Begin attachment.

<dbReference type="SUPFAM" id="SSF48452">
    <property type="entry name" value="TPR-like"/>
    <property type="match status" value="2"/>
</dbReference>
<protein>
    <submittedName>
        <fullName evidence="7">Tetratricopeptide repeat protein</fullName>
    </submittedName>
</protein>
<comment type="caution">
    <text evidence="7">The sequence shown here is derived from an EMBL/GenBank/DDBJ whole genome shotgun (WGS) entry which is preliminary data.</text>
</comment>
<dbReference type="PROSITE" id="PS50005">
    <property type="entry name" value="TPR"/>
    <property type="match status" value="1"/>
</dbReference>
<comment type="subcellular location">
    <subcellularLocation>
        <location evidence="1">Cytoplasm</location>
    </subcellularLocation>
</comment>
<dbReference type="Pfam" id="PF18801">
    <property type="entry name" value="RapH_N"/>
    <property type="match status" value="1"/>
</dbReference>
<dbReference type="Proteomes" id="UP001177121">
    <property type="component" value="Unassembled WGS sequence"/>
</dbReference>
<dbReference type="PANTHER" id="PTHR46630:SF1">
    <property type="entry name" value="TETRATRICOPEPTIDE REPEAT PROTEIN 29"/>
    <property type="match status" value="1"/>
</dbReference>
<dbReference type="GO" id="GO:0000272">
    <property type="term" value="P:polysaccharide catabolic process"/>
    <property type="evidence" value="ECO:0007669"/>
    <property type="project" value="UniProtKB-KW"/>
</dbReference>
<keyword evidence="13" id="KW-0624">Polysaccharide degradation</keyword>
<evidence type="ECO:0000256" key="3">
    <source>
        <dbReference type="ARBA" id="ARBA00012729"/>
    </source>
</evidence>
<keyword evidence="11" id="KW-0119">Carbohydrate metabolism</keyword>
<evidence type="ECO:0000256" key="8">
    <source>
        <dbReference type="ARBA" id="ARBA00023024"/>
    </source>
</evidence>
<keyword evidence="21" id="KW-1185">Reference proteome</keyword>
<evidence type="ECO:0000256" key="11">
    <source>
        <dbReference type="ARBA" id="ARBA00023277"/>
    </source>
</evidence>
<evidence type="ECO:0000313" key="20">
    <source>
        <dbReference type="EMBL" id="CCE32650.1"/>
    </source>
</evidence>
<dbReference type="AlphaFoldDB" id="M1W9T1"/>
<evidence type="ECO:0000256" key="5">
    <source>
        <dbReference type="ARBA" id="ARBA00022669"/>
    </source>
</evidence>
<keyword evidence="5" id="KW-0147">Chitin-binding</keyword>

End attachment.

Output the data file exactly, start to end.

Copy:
<dbReference type="SUPFAM" id="SSF48452">
    <property type="entry name" value="TPR-like"/>
    <property type="match status" value="2"/>
</dbReference>
<protein>
    <submittedName>
        <fullName evidence="7">Tetratricopeptide repeat protein</fullName>
    </submittedName>
</protein>
<comment type="caution">
    <text evidence="7">The sequence shown here is derived from an EMBL/GenBank/DDBJ whole genome shotgun (WGS) entry which is preliminary data.</text>
</comment>
<dbReference type="PROSITE" id="PS50005">
    <property type="entry name" value="TPR"/>
    <property type="match status" value="1"/>
</dbReference>
<comment type="subcellular location">
    <subcellularLocation>
        <location evidence="1">Cytoplasm</location>
    </subcellularLocation>
</comment>
<dbReference type="Pfam" id="PF18801">
    <property type="entry name" value="RapH_N"/>
    <property type="match status" value="1"/>
</dbReference>
<dbReference type="Proteomes" id="UP001177121">
    <property type="component" value="Unassembled WGS sequence"/>
</dbReference>
<dbReference type="PANTHER" id="PTHR46630:SF1">
    <property type="entry name" value="TETRATRICOPEPTIDE REPEAT PROTEIN 29"/>
    <property type="match status" value="1"/>
</dbReference>
<dbReference type="GO" id="GO:0000272">
    <property type="term" value="P:polysaccharide catabolic process"/>
    <property type="evidence" value="ECO:0007669"/>
    <property type="project" value="UniProtKB-KW"/>
</dbReference>
<keyword evidence="13" id="KW-0624">Polysaccharide degradation</keyword>
<evidence type="ECO:0000256" key="3">
    <source>
        <dbReference type="ARBA" id="ARBA00012729"/>
    </source>
</evidence>
<keyword evidence="11" id="KW-0119">Carbohydrate metabolism</keyword>
<evidence type="ECO:0000256" key="8">
    <source>
        <dbReference type="ARBA" id="ARBA00023024"/>
    </source>
</evidence>
<keyword evidence="21" id="KW-1185">Reference proteome</keyword>
<evidence type="ECO:0000256" key="11">
    <source>
        <dbReference type="ARBA" id="ARBA00023277"/>
    </source>
</evidence>
<evidence type="ECO:0000313" key="20">
    <source>
        <dbReference type="EMBL" id="CCE32650.1"/>
    </source>
</evidence>
<dbReference type="AlphaFoldDB" id="M1W9T1"/>
<evidence type="ECO:0000256" key="5">
    <source>
        <dbReference type="ARBA" id="ARBA00022669"/>
    </source>
</evidence>
<keyword evidence="5" id="KW-0147">Chitin-binding</keyword>